For the first time in European Championship history, Finns will watch the UEFA EURO 2020 finals draw wondering when their own team's name will be selected.
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Finland's football fans have wept many tears of frustration at their national team's agonising failures to qualify for major international tournaments.
Tears flowed again two weeks ago. But this time, they were tears of joy. At long last, the Huuhkajat, or Eagle Owls, had finally got the job done – booking an historic first- ever berth at the UEFA EURO 2020 finals next June/July.
The Nordic nation of some 5.5 million inhabitants celebrated wildly after their team's comfortable 3-0 success over Liechtenstein in Helsinki. The victory ensured Finland will have a front-row seat at next summer's pan-European festival of football, staged in 12 host cities across the continent.
"Everyone was crying on 15 November – including me," admits Hannu Tihinen, the Football Association of Finland's sports director, when we met him at this week's UEFA Coach Education Conference in Cyprus. "It was such a beautiful day…"
"The Finnish people had been waiting for this moment for 112 years [the Finnish FA was founded in 1907]. It was amazing to see their reaction – I was so happy for them."
"So near, yet so far" has been par for the course for Finland in major qualifying competitions over the years. Two campaigns left especially painful scars.
In November 2007, a combative side coached by Englishman Roy Hodgson needed to beat Portugal in their final group match in Lisbon to reach UEFA EURO 2008 in Austria and Switzerland. Instead a tense goalless draw put Portugal through at the Finns' expense.
"I played in that match," says Tihinen, a defender who represented Finland 76 times and made almost 400 appearances in a club career that took him abroad to FC Zürich (Switzerland), Anderlecht (Belgium), West Ham (England) and Viking Stavanger (Norway), alongside spells closer to home with KePS and HJK Helsinki.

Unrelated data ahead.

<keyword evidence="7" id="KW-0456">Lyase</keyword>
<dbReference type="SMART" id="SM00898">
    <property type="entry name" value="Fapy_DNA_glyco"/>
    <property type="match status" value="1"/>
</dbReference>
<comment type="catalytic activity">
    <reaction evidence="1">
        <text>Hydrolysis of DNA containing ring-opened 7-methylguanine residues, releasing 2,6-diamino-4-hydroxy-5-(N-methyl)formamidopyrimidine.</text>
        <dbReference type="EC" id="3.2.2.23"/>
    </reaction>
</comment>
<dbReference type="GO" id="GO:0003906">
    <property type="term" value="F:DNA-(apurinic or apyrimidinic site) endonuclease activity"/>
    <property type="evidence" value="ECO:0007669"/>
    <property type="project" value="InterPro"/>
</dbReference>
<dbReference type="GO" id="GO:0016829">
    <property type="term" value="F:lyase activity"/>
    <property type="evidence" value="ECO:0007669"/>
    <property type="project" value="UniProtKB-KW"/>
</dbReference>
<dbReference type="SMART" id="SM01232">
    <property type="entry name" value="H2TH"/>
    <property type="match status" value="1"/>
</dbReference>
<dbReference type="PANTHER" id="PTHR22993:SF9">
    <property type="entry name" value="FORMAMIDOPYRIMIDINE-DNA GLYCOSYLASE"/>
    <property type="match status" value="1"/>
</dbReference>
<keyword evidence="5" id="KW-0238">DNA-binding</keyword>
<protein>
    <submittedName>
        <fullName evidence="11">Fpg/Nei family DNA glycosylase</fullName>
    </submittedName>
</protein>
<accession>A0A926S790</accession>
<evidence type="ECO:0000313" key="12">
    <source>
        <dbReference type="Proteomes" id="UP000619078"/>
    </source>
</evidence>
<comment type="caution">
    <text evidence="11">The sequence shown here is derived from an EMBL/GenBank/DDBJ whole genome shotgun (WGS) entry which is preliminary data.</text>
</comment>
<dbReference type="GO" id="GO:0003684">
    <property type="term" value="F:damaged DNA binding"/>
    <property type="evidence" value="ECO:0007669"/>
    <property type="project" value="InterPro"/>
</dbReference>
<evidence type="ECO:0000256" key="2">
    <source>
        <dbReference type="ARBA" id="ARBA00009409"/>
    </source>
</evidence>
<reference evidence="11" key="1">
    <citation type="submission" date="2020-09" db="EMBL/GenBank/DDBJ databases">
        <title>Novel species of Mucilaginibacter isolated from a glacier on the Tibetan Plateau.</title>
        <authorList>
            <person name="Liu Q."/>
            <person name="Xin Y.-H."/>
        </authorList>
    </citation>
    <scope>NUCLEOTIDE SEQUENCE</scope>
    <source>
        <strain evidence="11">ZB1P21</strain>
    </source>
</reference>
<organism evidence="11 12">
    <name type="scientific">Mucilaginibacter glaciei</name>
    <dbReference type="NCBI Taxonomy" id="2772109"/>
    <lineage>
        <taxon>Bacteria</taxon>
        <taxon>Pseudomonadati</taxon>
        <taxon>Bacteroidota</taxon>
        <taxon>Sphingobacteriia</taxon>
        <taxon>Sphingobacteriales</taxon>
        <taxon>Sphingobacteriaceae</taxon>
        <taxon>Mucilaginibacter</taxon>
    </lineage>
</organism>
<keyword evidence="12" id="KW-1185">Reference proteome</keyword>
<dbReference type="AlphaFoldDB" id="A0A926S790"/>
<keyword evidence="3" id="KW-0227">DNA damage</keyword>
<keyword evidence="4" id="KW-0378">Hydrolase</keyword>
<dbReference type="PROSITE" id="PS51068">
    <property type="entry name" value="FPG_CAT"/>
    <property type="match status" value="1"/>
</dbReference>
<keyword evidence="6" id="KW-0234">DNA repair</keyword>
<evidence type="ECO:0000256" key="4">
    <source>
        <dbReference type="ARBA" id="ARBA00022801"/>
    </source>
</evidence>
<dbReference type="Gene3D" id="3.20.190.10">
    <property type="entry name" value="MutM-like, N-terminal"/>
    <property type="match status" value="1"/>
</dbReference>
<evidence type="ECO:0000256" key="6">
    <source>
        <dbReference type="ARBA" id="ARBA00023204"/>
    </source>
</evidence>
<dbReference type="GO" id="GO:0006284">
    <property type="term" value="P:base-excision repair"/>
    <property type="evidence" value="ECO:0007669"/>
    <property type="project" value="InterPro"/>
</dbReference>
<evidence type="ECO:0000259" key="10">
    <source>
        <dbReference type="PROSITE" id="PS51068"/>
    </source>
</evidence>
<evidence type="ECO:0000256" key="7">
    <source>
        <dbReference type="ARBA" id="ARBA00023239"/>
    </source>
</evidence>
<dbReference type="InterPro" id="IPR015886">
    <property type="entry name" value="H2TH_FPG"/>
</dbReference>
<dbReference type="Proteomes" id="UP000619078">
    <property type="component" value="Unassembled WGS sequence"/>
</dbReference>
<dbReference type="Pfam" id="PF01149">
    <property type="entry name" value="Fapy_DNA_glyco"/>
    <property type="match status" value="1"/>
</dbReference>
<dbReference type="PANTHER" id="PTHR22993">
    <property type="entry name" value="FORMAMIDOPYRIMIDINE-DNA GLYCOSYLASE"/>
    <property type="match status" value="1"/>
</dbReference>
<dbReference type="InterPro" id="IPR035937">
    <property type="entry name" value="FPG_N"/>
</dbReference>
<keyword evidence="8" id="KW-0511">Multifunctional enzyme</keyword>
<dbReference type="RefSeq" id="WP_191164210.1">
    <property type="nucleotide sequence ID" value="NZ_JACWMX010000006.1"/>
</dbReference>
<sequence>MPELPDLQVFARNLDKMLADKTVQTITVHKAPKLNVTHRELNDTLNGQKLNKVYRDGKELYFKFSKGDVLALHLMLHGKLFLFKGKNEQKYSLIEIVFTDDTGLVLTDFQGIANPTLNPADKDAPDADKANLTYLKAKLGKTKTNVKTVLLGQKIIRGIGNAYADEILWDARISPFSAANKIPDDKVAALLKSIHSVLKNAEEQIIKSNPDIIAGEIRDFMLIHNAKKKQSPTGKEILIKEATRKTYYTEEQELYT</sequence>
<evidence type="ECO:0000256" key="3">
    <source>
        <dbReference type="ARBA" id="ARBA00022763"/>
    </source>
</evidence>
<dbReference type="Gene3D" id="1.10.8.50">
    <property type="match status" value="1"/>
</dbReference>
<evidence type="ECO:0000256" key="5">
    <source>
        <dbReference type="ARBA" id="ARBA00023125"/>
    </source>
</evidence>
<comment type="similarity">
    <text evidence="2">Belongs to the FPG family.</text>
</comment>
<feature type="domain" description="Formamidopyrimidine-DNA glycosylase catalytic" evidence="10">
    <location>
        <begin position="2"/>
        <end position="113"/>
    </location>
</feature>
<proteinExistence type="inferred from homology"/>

"We actually played very well that night and we could have scored, we had a couple of chances – but in the end, there was disappointment… and there were players crying in the dressing room afterwards."
Memories of a damp October night in Helsinki ten years earlier are no less bitter.
The team were a goal up entering added time in their closing group match against Hungary. With a play-off place for the 1998 FIFA World Cup in France beckoning, a late, desperate Finnish goal-line clearance rebounded off goalkeeper Teuvo Moilanen and back into the net.
Shift in Finnish fortune
This month, footballing fate finally relented on Finnish football.
Finland's change in fortune owes much to a solid defence, the conveyor belt of goals supplied by Norwich City striker Teemu Pukki and the astute acumen of coach Markku Kanerva. Together, these strengths blended perfectly to ensure a comfortable second-place finish behind runaway group winners Italy.
There were encouraging signs even before the EURO Qualifiers. Finland enjoyed a fruitful adventure in the inaugural UEFA Nations League in 2018/19 – four wins from six matches helping them to top their League C group and secure a well-deserved promotion.
Brave new generation
"The previous disappointments were probably worse for those people who had lived through long years of Finland's football history," Tihinen reflects. "But, to be honest, the current generation of players have a different mentally – they're brave, not afraid to do things on the ball. That perhaps explains their success."